send some high-frequency pulses or click through the ocean so it can the echo
can bounce off of their prey and return the echo to the killer whale so that
they know that something is up ahead. The killer whale sends these sounds from
the “melon” and they get the echo back in the auditory “bulla”.


Physical adaptations are not the only
adaptations the Orca has. It also has some special behavioural adaptations,

Killer whales stay in pods. They use
large pods for hunting schools of fish and large animals (sperm whale, blue
whale etc.) and they use smaller pods to attack and kill marine mammals like
seals. The Orca whales stay in pods so they can protect their young from
getting injured or even killed, even though there are not very many predators
in the ocean to the killer whale (besides humans) since they are the most
feared animal in the ocean.

          Killer whales are able to slow their
heart rates when they are diving. This helps the whale need less oxygen to go
to the muscles of the body so that their muscles can work better with less

Pods of killer whales have their own
call. This helps to call their friends and family when they are in danger or
they found a prey but one killer whale can’t kill it alone.

Killer whales have very complex relationships with other marine animals. They
have been caught harassing but not eating the marine mammals. In a video I have
watched, the killer whales have been caught getting a seal on shore and playing
with it by launching the seal up in the air with their mouths and their fluke
at astonishing heights. You can watch this video here: http://www.youtube.com/watch?v=uSSiRGIIjbg

          Killer whales have been
known to interact with humans. They have been known to “show off” for them.
They can be taught to do tricks that humans had taught them to do and perform
in shows for an audience with food as a reward.

Not very many people know where the killer
whale migrates, but some studies show that killer whales seem to migrate where
their prey migrates so they can have food during the winter.


Reasons for Being Endangered


Killer whales have many reasons for being
endangered and almost all of them revolve around one of the only threats to the
killer whale: humans.

Killer whales have lost most of their habitats due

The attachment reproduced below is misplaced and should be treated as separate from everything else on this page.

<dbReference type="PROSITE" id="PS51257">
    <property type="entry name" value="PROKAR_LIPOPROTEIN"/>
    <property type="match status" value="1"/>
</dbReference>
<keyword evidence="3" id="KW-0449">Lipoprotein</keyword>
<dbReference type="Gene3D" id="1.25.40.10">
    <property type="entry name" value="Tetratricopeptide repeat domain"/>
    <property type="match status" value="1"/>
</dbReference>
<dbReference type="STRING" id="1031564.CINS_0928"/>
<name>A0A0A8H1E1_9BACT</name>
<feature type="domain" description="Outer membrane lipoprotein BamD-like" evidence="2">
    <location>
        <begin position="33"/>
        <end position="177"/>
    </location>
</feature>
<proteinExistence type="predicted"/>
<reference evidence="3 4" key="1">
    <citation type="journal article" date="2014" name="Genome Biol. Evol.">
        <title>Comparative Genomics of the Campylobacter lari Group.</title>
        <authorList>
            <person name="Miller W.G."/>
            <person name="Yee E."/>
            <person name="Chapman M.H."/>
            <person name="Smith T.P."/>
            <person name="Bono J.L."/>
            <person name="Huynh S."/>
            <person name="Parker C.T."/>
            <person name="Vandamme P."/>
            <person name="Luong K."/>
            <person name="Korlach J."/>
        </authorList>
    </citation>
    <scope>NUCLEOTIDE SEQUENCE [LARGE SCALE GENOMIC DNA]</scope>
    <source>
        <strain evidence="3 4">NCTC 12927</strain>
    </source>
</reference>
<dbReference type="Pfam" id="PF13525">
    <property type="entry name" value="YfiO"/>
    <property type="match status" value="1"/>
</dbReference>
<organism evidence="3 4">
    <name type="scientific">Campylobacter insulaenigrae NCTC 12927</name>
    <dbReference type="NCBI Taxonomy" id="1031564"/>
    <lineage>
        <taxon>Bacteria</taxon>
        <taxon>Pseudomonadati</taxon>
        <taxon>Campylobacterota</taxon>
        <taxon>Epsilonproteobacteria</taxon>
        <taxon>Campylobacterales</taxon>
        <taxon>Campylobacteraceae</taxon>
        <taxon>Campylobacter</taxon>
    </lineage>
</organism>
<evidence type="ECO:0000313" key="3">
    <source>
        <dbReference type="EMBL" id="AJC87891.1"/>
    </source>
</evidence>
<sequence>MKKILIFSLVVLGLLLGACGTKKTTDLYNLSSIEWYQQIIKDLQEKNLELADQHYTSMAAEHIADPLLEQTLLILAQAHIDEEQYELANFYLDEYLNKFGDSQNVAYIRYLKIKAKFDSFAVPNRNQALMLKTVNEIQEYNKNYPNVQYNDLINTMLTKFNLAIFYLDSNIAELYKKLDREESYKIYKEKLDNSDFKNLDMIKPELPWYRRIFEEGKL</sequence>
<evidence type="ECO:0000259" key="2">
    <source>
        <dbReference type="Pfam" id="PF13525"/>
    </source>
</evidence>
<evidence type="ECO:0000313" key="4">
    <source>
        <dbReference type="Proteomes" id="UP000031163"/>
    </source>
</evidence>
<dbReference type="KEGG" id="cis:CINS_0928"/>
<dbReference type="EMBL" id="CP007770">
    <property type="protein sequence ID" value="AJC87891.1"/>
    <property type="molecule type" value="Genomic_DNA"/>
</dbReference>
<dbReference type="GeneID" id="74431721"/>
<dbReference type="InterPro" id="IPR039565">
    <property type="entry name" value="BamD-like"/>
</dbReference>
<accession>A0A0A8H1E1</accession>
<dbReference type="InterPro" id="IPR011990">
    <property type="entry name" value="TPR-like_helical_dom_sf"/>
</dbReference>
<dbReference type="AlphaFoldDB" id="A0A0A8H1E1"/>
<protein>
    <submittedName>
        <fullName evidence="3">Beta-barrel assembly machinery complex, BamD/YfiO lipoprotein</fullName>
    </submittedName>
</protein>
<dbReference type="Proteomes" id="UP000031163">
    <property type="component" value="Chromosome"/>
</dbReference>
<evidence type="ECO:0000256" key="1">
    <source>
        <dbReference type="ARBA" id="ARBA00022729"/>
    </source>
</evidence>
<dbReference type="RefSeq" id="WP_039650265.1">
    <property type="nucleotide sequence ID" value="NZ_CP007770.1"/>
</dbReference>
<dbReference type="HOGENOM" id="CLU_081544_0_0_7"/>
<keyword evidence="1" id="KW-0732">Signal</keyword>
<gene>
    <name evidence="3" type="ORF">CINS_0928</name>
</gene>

to pollution and loss of food source. Humans have been polluting the oceans
with garbage, oils spills and more and the killer whales cannot live in those
deadly waters.

There is also a reduction of food source in some
areas which causes killer whales to die since they do not have a food source or
because they might have relocated and died along the journey by being tired,
caught in fishing nets and in other situations. The problem also might be that
the killer whales might eat too much that the food in the area decreases, which
in result kills them.

Another problem that is now illegal but still
affected the population of the killer whale is whaling. Whaling is where humans
go out into the waters to kill whales for sport and for blubber and so they can
consume their meat.

Salmon may be the killer whales main food source,
but the problem is that the population of salmon is decreasing which isn’t very
good for the killer whale.

Traumatic events to the killer whales caused by
humans can also bring the population of the Orca whales down. An example of a
traumatic event is that 400 Orca whales experienced and oil spill in the
1990’s. The scientists recorded that there are only 7 whales left and there has
been no sign of reproduction since then.

Another big situation is that the killer whales
are being held in captivity. They are used for shows and are used to be
displayed at zoos. But research show that killer whales die quicker in
captivity than in the wild.

                Humans are pretty much the
ONLY thing that has impacted
this species. The humans used to “whale” for fun which means they got to kill
whales through boats. Luckily, this became illegal in 1986. But now there is a
new problem: pollution. The humans pollute the water which causes the Orca’s to
die or have troubles to reproduce. Another situation is that the killer whale’s
food source population is decreasing because of fisherman or because of the
killer whale eating too much of their food source which makes the population
decrease. So that when they have to move somewhere to get there food source